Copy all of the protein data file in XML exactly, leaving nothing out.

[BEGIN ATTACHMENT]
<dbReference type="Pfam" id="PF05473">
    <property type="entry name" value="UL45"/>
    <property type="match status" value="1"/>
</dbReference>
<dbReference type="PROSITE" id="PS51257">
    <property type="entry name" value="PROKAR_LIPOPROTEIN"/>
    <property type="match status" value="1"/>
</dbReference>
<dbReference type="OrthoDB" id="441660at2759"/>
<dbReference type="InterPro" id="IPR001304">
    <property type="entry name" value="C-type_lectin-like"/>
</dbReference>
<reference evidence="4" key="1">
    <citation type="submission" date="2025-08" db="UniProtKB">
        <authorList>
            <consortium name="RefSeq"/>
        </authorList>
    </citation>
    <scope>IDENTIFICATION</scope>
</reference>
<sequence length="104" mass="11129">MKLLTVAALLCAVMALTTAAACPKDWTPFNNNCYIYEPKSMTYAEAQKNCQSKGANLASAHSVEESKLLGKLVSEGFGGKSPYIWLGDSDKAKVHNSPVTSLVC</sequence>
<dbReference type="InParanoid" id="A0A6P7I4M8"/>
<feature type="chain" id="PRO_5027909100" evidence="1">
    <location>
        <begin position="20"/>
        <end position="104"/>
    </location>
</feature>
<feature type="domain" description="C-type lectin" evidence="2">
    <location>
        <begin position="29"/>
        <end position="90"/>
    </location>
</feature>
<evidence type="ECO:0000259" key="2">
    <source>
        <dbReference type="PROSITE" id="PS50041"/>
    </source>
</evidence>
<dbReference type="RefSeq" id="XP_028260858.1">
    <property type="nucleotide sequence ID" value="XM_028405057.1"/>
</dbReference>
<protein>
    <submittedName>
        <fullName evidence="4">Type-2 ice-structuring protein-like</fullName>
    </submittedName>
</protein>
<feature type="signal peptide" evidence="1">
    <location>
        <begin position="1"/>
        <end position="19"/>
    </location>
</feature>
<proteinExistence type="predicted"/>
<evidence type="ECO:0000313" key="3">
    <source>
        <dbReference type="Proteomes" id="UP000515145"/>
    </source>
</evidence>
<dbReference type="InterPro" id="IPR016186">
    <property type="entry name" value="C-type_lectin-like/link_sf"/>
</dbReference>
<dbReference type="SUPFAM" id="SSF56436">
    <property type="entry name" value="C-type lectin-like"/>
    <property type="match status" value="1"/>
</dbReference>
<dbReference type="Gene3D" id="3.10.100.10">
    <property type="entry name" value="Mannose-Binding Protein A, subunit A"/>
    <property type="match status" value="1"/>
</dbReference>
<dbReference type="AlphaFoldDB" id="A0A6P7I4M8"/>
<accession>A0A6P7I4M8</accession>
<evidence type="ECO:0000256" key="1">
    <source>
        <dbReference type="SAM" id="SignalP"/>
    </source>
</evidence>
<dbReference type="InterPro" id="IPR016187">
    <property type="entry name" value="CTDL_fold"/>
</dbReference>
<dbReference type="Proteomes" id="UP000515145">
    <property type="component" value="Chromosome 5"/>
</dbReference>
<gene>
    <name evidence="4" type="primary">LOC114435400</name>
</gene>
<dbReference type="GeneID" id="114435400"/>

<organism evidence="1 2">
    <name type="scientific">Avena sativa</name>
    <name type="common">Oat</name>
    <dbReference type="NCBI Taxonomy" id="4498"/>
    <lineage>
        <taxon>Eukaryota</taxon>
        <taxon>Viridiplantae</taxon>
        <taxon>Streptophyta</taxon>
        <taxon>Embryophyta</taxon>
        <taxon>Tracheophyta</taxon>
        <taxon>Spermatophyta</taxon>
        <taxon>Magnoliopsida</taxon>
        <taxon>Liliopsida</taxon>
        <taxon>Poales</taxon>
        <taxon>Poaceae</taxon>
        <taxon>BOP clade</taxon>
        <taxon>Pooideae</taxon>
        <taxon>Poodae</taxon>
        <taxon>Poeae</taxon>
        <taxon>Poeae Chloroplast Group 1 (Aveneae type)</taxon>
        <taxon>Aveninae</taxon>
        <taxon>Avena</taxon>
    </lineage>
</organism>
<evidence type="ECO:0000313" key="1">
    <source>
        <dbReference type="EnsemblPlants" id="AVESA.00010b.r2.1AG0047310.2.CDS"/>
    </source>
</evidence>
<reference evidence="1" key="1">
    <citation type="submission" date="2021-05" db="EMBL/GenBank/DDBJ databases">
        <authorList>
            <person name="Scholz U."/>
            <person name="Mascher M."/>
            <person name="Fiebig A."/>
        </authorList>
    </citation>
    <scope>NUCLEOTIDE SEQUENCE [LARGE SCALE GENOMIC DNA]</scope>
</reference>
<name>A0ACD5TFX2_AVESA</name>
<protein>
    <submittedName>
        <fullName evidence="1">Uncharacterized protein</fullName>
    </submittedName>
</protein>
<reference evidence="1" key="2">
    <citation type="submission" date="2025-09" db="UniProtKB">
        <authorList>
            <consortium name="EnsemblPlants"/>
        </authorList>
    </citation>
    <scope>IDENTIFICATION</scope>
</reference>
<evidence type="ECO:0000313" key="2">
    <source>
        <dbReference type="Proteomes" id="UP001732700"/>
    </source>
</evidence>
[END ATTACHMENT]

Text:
<dbReference type="Pfam" id="PF05473">
    <property type="entry name" value="UL45"/>
    <property type="match status" value="1"/>
</dbReference>
<dbReference type="PROSITE" id="PS51257">
    <property type="entry name" value="PROKAR_LIPOPROTEIN"/>
    <property type="match status" value="1"/>
</dbReference>
<dbReference type="OrthoDB" id="441660at2759"/>
<dbReference type="InterPro" id="IPR001304">
    <property type="entry name" value="C-type_lectin-like"/>
</dbReference>
<reference evidence="4" key="1">
    <citation type="submission" date="2025-08" db="UniProtKB">
        <authorList>
            <consortium name="RefSeq"/>
        </authorList>
    </citation>
    <scope>IDENTIFICATION</scope>
</reference>
<sequence length="104" mass="11129">MKLLTVAALLCAVMALTTAAACPKDWTPFNNNCYIYEPKSMTYAEAQKNCQSKGANLASAHSVEESKLLGKLVSEGFGGKSPYIWLGDSDKAKVHNSPVTSLVC</sequence>
<dbReference type="InParanoid" id="A0A6P7I4M8"/>
<feature type="chain" id="PRO_5027909100" evidence="1">
    <location>
        <begin position="20"/>
        <end position="104"/>
    </location>
</feature>
<feature type="domain" description="C-type lectin" evidence="2">
    <location>
        <begin position="29"/>
        <end position="90"/>
    </location>
</feature>
<evidence type="ECO:0000259" key="2">
    <source>
        <dbReference type="PROSITE" id="PS50041"/>
    </source>
</evidence>
<dbReference type="RefSeq" id="XP_028260858.1">
    <property type="nucleotide sequence ID" value="XM_028405057.1"/>
</dbReference>
<protein>
    <submittedName>
        <fullName evidence="4">Type-2 ice-structuring protein-like</fullName>
    </submittedName>
</protein>
<feature type="signal peptide" evidence="1">
    <location>
        <begin position="1"/>
        <end position="19"/>
    </location>
</feature>
<proteinExistence type="predicted"/>
<evidence type="ECO:0000313" key="3">
    <source>
        <dbReference type="Proteomes" id="UP000515145"/>
    </source>
</evidence>
<dbReference type="InterPro" id="IPR016186">
    <property type="entry name" value="C-type_lectin-like/link_sf"/>
</dbReference>
<dbReference type="SUPFAM" id="SSF56436">
    <property type="entry name" value="C-type lectin-like"/>
    <property type="match status" value="1"/>
</dbReference>
<dbReference type="Gene3D" id="3.10.100.10">
    <property type="entry name" value="Mannose-Binding Protein A, subunit A"/>
    <property type="match status" value="1"/>
</dbReference>
<dbReference type="AlphaFoldDB" id="A0A6P7I4M8"/>
<accession>A0A6P7I4M8</accession>
<evidence type="ECO:0000256" key="1">
    <source>
        <dbReference type="SAM" id="SignalP"/>
    </source>
</evidence>
<dbReference type="InterPro" id="IPR016187">
    <property type="entry name" value="CTDL_fold"/>
</dbReference>
<dbReference type="Proteomes" id="UP000515145">
    <property type="component" value="Chromosome 5"/>
</dbReference>
<gene>
    <name evidence="4" type="primary">LOC114435400</name>
</gene>
<dbReference type="GeneID" id="114435400"/>

<organism evidence="1 2">
    <name type="scientific">Avena sativa</name>
    <name type="common">Oat</name>
    <dbReference type="NCBI Taxonomy" id="4498"/>
    <lineage>
        <taxon>Eukaryota</taxon>
        <taxon>Viridiplantae</taxon>
        <taxon>Streptophyta</taxon>
        <taxon>Embryophyta</taxon>
        <taxon>Tracheophyta</taxon>
        <taxon>Spermatophyta</taxon>
        <taxon>Magnoliopsida</taxon>
        <taxon>Liliopsida</taxon>
        <taxon>Poales</taxon>
        <taxon>Poaceae</taxon>
        <taxon>BOP clade</taxon>
        <taxon>Pooideae</taxon>
        <taxon>Poodae</taxon>
        <taxon>Poeae</taxon>
        <taxon>Poeae Chloroplast Group 1 (Aveneae type)</taxon>
        <taxon>Aveninae</taxon>
        <taxon>Avena</taxon>
    </lineage>
</organism>
<evidence type="ECO:0000313" key="1">
    <source>
        <dbReference type="EnsemblPlants" id="AVESA.00010b.r2.1AG0047310.2.CDS"/>
    </source>
</evidence>
<reference evidence="1" key="1">
    <citation type="submission" date="2021-05" db="EMBL/GenBank/DDBJ databases">
        <authorList>
            <person name="Scholz U."/>
            <person name="Mascher M."/>
            <person name="Fiebig A."/>
        </authorList>
    </citation>
    <scope>NUCLEOTIDE SEQUENCE [LARGE SCALE GENOMIC DNA]</scope>
</reference>
<name>A0ACD5TFX2_AVESA</name>
<protein>
    <submittedName>
        <fullName evidence="1">Uncharacterized protein</fullName>
    </submittedName>
</protein>
<reference evidence="1" key="2">
    <citation type="submission" date="2025-09" db="UniProtKB">
        <authorList>
            <consortium name="EnsemblPlants"/>
        </authorList>
    </citation>
    <scope>IDENTIFICATION</scope>
</reference>
<evidence type="ECO:0000313" key="2">
    <source>
        <dbReference type="Proteomes" id="UP001732700"/>
    </source>
</evidence>